On January 18, 2008 Levi’s platoon was doing a route clearance patrol to clear the roads and buildings of enemy threats and improvised explosive devices. After several miles of route clearance, Levi’s Stryker vehicle was hit by a deep-buried improvised explosive device. Levi woke up shortly after to find myself pinned under the metal from the explosion (Approximately 9 soldiers were wounded (including Levi), one was killed, and two and half years later, one is still in a coma).  After the explosion Levi’s unit was ambushed and had to call in air support to lay down suppressive fire. The medics were not able to get the wounded out of the vehicle for 20 minutes due to the ambush.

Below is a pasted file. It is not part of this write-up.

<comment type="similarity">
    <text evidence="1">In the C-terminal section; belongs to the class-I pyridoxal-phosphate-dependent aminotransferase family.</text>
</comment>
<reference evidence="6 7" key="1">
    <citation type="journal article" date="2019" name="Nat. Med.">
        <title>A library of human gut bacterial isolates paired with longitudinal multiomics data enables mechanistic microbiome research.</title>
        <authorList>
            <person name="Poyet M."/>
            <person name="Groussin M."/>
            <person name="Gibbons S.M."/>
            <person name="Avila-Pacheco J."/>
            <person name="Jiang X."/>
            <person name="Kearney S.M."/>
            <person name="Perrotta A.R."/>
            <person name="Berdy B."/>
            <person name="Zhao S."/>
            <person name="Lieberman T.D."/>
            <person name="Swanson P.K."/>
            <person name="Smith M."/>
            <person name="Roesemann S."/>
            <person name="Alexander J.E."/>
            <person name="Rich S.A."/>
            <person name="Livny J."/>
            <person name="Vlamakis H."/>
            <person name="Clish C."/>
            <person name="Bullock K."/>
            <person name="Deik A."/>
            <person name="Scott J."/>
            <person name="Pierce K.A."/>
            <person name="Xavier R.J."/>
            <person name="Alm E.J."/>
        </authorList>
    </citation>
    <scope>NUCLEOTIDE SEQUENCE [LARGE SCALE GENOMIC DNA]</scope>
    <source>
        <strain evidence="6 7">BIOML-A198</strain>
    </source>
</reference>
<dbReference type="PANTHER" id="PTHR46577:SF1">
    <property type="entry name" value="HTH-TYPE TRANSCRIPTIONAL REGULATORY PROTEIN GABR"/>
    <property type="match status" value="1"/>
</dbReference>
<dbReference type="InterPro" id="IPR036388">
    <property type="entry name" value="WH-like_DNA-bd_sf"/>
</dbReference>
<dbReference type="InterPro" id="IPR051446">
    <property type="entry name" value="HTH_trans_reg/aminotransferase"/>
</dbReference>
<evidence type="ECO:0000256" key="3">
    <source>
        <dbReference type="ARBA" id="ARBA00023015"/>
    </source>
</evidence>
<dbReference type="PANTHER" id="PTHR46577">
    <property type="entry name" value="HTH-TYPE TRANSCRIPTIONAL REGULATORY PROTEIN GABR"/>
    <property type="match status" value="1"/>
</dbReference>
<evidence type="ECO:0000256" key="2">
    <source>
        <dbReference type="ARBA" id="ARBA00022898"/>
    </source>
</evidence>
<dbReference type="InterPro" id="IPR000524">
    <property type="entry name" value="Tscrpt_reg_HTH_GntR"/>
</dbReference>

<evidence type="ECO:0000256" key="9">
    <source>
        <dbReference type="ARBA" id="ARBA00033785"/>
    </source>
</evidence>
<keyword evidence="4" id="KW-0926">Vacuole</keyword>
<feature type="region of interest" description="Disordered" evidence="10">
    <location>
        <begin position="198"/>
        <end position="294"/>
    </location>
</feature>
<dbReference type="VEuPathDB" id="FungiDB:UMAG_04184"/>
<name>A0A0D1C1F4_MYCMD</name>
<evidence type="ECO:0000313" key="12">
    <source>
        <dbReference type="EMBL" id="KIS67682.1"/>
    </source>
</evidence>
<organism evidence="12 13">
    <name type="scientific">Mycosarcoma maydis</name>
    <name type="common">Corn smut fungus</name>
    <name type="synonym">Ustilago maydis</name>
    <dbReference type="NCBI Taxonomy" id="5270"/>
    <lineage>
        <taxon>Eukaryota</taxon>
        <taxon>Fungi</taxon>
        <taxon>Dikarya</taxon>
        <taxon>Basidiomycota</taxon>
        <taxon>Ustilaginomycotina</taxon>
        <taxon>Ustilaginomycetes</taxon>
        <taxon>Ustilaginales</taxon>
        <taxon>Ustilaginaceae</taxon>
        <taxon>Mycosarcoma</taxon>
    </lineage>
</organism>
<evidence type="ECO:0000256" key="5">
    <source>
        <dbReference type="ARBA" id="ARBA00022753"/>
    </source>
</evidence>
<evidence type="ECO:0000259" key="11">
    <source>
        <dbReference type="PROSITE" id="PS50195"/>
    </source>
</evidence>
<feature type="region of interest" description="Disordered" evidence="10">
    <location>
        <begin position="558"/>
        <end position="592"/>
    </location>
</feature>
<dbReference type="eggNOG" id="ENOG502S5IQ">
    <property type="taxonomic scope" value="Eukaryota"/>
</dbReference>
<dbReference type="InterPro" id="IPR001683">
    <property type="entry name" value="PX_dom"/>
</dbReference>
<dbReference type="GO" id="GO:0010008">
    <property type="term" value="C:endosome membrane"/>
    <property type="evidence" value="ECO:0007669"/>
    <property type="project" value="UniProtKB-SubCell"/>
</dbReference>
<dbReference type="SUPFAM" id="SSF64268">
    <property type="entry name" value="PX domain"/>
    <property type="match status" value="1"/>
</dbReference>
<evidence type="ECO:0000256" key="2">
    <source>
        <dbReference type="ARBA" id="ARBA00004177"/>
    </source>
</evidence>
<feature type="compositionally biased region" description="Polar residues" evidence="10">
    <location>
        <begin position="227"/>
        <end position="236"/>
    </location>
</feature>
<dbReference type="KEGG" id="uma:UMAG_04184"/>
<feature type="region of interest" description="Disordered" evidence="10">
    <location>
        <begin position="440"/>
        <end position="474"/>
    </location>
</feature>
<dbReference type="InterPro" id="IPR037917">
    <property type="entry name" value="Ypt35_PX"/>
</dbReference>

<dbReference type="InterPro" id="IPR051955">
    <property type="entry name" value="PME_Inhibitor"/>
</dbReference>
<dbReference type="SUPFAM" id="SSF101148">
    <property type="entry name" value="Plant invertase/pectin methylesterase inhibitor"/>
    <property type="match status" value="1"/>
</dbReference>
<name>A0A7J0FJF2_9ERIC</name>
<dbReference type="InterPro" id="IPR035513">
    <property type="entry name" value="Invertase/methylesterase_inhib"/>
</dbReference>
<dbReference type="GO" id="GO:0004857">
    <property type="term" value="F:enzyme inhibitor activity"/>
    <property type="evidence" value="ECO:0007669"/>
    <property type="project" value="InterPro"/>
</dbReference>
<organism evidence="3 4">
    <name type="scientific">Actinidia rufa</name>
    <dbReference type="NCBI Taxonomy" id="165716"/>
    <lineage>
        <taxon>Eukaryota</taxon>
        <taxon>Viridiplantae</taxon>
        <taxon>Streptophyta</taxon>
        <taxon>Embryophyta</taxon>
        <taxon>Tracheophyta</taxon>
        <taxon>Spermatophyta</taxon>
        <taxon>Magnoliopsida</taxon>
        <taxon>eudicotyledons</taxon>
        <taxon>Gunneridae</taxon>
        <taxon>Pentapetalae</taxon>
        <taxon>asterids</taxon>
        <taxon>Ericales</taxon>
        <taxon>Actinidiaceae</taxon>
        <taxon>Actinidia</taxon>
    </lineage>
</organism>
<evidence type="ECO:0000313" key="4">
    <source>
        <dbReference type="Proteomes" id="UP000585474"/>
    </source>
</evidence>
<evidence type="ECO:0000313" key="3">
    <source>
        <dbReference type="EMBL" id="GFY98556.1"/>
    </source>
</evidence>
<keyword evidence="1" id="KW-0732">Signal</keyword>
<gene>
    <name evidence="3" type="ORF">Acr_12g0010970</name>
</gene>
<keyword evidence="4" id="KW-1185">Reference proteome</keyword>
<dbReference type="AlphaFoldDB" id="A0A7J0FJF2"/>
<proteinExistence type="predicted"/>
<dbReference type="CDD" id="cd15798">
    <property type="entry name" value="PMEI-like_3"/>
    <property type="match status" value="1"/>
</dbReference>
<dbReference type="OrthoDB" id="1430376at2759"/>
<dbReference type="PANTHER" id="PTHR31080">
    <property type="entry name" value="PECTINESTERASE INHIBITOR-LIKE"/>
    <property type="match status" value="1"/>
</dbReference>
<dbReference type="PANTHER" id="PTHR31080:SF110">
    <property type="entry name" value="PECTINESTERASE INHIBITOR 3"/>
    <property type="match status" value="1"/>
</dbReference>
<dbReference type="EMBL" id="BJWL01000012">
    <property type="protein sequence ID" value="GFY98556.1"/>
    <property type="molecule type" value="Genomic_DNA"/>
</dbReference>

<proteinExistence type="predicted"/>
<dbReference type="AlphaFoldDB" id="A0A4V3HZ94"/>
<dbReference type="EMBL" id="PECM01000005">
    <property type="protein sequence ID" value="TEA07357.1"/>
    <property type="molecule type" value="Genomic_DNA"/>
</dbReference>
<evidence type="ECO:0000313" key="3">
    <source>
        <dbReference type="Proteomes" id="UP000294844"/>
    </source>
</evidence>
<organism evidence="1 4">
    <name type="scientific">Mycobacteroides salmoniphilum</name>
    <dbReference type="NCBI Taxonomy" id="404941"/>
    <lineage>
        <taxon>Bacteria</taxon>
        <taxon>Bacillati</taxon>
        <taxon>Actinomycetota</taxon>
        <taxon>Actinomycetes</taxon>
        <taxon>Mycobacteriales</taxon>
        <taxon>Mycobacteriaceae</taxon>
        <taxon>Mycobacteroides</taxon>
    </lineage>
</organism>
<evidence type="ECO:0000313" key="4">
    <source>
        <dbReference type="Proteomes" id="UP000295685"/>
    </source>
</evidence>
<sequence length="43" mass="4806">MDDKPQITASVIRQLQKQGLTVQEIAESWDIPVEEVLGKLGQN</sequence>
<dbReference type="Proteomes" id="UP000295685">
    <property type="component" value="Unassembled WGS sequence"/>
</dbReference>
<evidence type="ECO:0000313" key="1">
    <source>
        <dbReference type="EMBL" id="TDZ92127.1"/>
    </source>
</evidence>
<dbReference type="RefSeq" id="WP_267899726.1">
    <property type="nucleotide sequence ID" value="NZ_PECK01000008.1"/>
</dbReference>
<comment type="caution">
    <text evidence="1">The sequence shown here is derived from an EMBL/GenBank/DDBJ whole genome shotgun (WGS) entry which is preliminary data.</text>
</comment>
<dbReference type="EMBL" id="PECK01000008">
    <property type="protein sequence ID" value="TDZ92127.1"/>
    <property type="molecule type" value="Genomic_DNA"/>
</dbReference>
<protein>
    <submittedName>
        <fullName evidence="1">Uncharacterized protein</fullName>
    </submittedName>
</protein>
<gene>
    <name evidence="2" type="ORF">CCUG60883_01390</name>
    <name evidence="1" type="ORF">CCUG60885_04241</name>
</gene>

Once freed Levi was air lifted to the hospital in Balad, Iraq and on to Walter Reed Medical Center in Washington D.C. After a few weeks of surgeries, Levi requested that he be sent to Brooke Army Medical Center in San Antonio, Texas so he could be closer to home. Levi sustained a broken back (L2-L4), broken jaw, broken left leg (tibia-fibula open facture), calcaneal fractures to both heels, broken right ankle in 3 places and his tongue was bitten nearly in half.  During Levi’s rehabilitation process he and his wife (Katie) both started taking online classes and on May 30, 2010 Levi and Katie graduated with (Katie/Business Administration & Levi/Criminal Justice) Bachelor’s Degrees!  Levi was officially retired from the Army on June 25, 2010 and is pursuing a career with Immigration and Customs Enforcement and plans on getting his Masters Degree.